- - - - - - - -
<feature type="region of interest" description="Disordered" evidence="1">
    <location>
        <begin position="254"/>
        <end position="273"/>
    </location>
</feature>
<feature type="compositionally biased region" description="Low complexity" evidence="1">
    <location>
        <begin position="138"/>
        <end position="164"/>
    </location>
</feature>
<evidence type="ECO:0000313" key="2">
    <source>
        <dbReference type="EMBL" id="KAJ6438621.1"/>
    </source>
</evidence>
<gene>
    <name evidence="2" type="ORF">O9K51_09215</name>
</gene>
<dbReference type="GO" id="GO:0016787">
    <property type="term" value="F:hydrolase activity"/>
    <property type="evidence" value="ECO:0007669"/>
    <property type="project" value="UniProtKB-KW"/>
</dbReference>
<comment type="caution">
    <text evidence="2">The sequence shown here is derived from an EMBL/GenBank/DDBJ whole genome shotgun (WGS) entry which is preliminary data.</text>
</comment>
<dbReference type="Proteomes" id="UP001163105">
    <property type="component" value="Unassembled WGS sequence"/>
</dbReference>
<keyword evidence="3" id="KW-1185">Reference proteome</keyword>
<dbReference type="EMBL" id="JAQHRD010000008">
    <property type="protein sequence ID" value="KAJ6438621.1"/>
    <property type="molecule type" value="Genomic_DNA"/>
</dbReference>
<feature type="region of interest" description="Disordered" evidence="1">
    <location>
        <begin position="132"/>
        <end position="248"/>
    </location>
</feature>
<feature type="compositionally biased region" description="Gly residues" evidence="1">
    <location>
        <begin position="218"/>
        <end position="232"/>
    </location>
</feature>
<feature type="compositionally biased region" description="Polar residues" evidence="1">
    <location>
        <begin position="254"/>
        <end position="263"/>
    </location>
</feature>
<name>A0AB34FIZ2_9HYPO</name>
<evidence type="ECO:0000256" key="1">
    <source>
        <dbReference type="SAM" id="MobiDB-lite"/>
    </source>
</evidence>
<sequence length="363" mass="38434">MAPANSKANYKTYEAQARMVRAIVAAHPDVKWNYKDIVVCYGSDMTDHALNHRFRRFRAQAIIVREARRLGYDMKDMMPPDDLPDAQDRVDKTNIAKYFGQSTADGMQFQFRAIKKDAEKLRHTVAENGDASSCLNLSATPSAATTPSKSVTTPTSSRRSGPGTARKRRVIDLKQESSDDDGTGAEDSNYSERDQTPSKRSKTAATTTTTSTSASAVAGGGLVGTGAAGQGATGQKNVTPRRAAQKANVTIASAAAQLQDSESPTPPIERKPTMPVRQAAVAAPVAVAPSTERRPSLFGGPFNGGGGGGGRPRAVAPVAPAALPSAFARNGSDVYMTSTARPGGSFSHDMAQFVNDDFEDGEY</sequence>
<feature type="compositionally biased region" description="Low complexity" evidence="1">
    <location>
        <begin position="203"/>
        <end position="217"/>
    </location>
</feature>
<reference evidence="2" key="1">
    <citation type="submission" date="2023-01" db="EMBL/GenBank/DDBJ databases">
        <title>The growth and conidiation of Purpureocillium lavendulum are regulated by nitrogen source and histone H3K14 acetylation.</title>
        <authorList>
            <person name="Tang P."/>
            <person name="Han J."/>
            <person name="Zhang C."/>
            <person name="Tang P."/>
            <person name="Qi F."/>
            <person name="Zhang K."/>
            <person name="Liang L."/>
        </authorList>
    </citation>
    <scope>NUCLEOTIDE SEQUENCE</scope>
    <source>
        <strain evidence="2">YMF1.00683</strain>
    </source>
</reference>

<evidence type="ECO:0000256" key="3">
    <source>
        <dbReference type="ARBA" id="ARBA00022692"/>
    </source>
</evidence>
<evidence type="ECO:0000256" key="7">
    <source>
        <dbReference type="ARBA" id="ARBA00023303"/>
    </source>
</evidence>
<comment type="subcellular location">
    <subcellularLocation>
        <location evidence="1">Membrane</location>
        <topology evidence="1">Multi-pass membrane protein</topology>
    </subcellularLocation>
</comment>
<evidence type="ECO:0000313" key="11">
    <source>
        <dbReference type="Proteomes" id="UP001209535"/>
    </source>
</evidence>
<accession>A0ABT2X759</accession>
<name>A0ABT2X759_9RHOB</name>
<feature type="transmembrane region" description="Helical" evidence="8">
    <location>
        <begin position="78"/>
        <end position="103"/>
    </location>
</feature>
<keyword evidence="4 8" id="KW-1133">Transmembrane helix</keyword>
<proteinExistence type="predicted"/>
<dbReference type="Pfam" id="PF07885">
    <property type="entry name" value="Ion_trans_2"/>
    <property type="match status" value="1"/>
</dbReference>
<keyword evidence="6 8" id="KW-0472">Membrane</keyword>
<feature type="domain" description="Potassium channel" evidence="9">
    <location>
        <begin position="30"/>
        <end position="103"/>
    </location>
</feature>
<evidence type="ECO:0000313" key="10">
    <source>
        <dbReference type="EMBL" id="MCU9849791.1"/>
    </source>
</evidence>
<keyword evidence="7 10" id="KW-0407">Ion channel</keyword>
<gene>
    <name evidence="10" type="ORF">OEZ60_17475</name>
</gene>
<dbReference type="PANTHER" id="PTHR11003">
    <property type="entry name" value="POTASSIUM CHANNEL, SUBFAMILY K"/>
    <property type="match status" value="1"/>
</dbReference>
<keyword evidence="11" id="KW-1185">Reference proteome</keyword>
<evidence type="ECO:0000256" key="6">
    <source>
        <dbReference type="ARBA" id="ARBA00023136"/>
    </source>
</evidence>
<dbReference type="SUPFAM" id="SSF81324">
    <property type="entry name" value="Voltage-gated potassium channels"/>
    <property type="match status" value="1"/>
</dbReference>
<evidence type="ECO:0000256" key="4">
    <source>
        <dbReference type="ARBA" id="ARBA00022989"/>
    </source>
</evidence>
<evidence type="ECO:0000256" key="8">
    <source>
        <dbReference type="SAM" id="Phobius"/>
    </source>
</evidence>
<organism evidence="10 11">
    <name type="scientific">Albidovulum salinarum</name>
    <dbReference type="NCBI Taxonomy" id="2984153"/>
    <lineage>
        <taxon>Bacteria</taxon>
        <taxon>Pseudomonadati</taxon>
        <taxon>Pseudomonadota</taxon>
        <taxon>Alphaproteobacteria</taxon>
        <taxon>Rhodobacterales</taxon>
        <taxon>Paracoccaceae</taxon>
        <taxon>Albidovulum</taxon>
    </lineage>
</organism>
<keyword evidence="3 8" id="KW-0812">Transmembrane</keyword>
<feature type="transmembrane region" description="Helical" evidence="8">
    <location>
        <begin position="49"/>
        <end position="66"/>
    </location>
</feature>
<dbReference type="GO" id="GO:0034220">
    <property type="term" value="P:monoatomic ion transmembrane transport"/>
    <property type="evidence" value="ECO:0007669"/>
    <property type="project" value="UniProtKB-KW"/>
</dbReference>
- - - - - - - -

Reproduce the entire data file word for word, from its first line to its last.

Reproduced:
<feature type="region of interest" description="Disordered" evidence="1">
    <location>
        <begin position="254"/>
        <end position="273"/>
    </location>
</feature>
<feature type="compositionally biased region" description="Low complexity" evidence="1">
    <location>
        <begin position="138"/>
        <end position="164"/>
    </location>
</feature>
<evidence type="ECO:0000313" key="2">
    <source>
        <dbReference type="EMBL" id="KAJ6438621.1"/>
    </source>
</evidence>
<gene>
    <name evidence="2" type="ORF">O9K51_09215</name>
</gene>
<dbReference type="GO" id="GO:0016787">
    <property type="term" value="F:hydrolase activity"/>
    <property type="evidence" value="ECO:0007669"/>
    <property type="project" value="UniProtKB-KW"/>
</dbReference>
<comment type="caution">
    <text evidence="2">The sequence shown here is derived from an EMBL/GenBank/DDBJ whole genome shotgun (WGS) entry which is preliminary data.</text>
</comment>
<dbReference type="Proteomes" id="UP001163105">
    <property type="component" value="Unassembled WGS sequence"/>
</dbReference>
<keyword evidence="3" id="KW-1185">Reference proteome</keyword>
<dbReference type="EMBL" id="JAQHRD010000008">
    <property type="protein sequence ID" value="KAJ6438621.1"/>
    <property type="molecule type" value="Genomic_DNA"/>
</dbReference>
<feature type="region of interest" description="Disordered" evidence="1">
    <location>
        <begin position="132"/>
        <end position="248"/>
    </location>
</feature>
<feature type="compositionally biased region" description="Gly residues" evidence="1">
    <location>
        <begin position="218"/>
        <end position="232"/>
    </location>
</feature>
<feature type="compositionally biased region" description="Polar residues" evidence="1">
    <location>
        <begin position="254"/>
        <end position="263"/>
    </location>
</feature>
<name>A0AB34FIZ2_9HYPO</name>
<evidence type="ECO:0000256" key="1">
    <source>
        <dbReference type="SAM" id="MobiDB-lite"/>
    </source>
</evidence>
<sequence length="363" mass="38434">MAPANSKANYKTYEAQARMVRAIVAAHPDVKWNYKDIVVCYGSDMTDHALNHRFRRFRAQAIIVREARRLGYDMKDMMPPDDLPDAQDRVDKTNIAKYFGQSTADGMQFQFRAIKKDAEKLRHTVAENGDASSCLNLSATPSAATTPSKSVTTPTSSRRSGPGTARKRRVIDLKQESSDDDGTGAEDSNYSERDQTPSKRSKTAATTTTTSTSASAVAGGGLVGTGAAGQGATGQKNVTPRRAAQKANVTIASAAAQLQDSESPTPPIERKPTMPVRQAAVAAPVAVAPSTERRPSLFGGPFNGGGGGGGRPRAVAPVAPAALPSAFARNGSDVYMTSTARPGGSFSHDMAQFVNDDFEDGEY</sequence>
<feature type="compositionally biased region" description="Low complexity" evidence="1">
    <location>
        <begin position="203"/>
        <end position="217"/>
    </location>
</feature>
<reference evidence="2" key="1">
    <citation type="submission" date="2023-01" db="EMBL/GenBank/DDBJ databases">
        <title>The growth and conidiation of Purpureocillium lavendulum are regulated by nitrogen source and histone H3K14 acetylation.</title>
        <authorList>
            <person name="Tang P."/>
            <person name="Han J."/>
            <person name="Zhang C."/>
            <person name="Tang P."/>
            <person name="Qi F."/>
            <person name="Zhang K."/>
            <person name="Liang L."/>
        </authorList>
    </citation>
    <scope>NUCLEOTIDE SEQUENCE</scope>
    <source>
        <strain evidence="2">YMF1.00683</strain>
    </source>
</reference>

<evidence type="ECO:0000256" key="3">
    <source>
        <dbReference type="ARBA" id="ARBA00022692"/>
    </source>
</evidence>
<evidence type="ECO:0000256" key="7">
    <source>
        <dbReference type="ARBA" id="ARBA00023303"/>
    </source>
</evidence>
<comment type="subcellular location">
    <subcellularLocation>
        <location evidence="1">Membrane</location>
        <topology evidence="1">Multi-pass membrane protein</topology>
    </subcellularLocation>
</comment>
<evidence type="ECO:0000313" key="11">
    <source>
        <dbReference type="Proteomes" id="UP001209535"/>
    </source>
</evidence>
<accession>A0ABT2X759</accession>
<name>A0ABT2X759_9RHOB</name>
<feature type="transmembrane region" description="Helical" evidence="8">
    <location>
        <begin position="78"/>
        <end position="103"/>
    </location>
</feature>
<keyword evidence="4 8" id="KW-1133">Transmembrane helix</keyword>
<proteinExistence type="predicted"/>
<dbReference type="Pfam" id="PF07885">
    <property type="entry name" value="Ion_trans_2"/>
    <property type="match status" value="1"/>
</dbReference>
<keyword evidence="6 8" id="KW-0472">Membrane</keyword>
<feature type="domain" description="Potassium channel" evidence="9">
    <location>
        <begin position="30"/>
        <end position="103"/>
    </location>
</feature>
<evidence type="ECO:0000313" key="10">
    <source>
        <dbReference type="EMBL" id="MCU9849791.1"/>
    </source>
</evidence>
<keyword evidence="7 10" id="KW-0407">Ion channel</keyword>
<gene>
    <name evidence="10" type="ORF">OEZ60_17475</name>
</gene>
<dbReference type="PANTHER" id="PTHR11003">
    <property type="entry name" value="POTASSIUM CHANNEL, SUBFAMILY K"/>
    <property type="match status" value="1"/>
</dbReference>
<keyword evidence="11" id="KW-1185">Reference proteome</keyword>
<evidence type="ECO:0000256" key="6">
    <source>
        <dbReference type="ARBA" id="ARBA00023136"/>
    </source>
</evidence>
<dbReference type="SUPFAM" id="SSF81324">
    <property type="entry name" value="Voltage-gated potassium channels"/>
    <property type="match status" value="1"/>
</dbReference>
<evidence type="ECO:0000256" key="4">
    <source>
        <dbReference type="ARBA" id="ARBA00022989"/>
    </source>
</evidence>
<evidence type="ECO:0000256" key="8">
    <source>
        <dbReference type="SAM" id="Phobius"/>
    </source>
</evidence>
<organism evidence="10 11">
    <name type="scientific">Albidovulum salinarum</name>
    <dbReference type="NCBI Taxonomy" id="2984153"/>
    <lineage>
        <taxon>Bacteria</taxon>
        <taxon>Pseudomonadati</taxon>
        <taxon>Pseudomonadota</taxon>
        <taxon>Alphaproteobacteria</taxon>
        <taxon>Rhodobacterales</taxon>
        <taxon>Paracoccaceae</taxon>
        <taxon>Albidovulum</taxon>
    </lineage>
</organism>
<keyword evidence="3 8" id="KW-0812">Transmembrane</keyword>
<feature type="transmembrane region" description="Helical" evidence="8">
    <location>
        <begin position="49"/>
        <end position="66"/>
    </location>
</feature>
<dbReference type="GO" id="GO:0034220">
    <property type="term" value="P:monoatomic ion transmembrane transport"/>
    <property type="evidence" value="ECO:0007669"/>
    <property type="project" value="UniProtKB-KW"/>
</dbReference>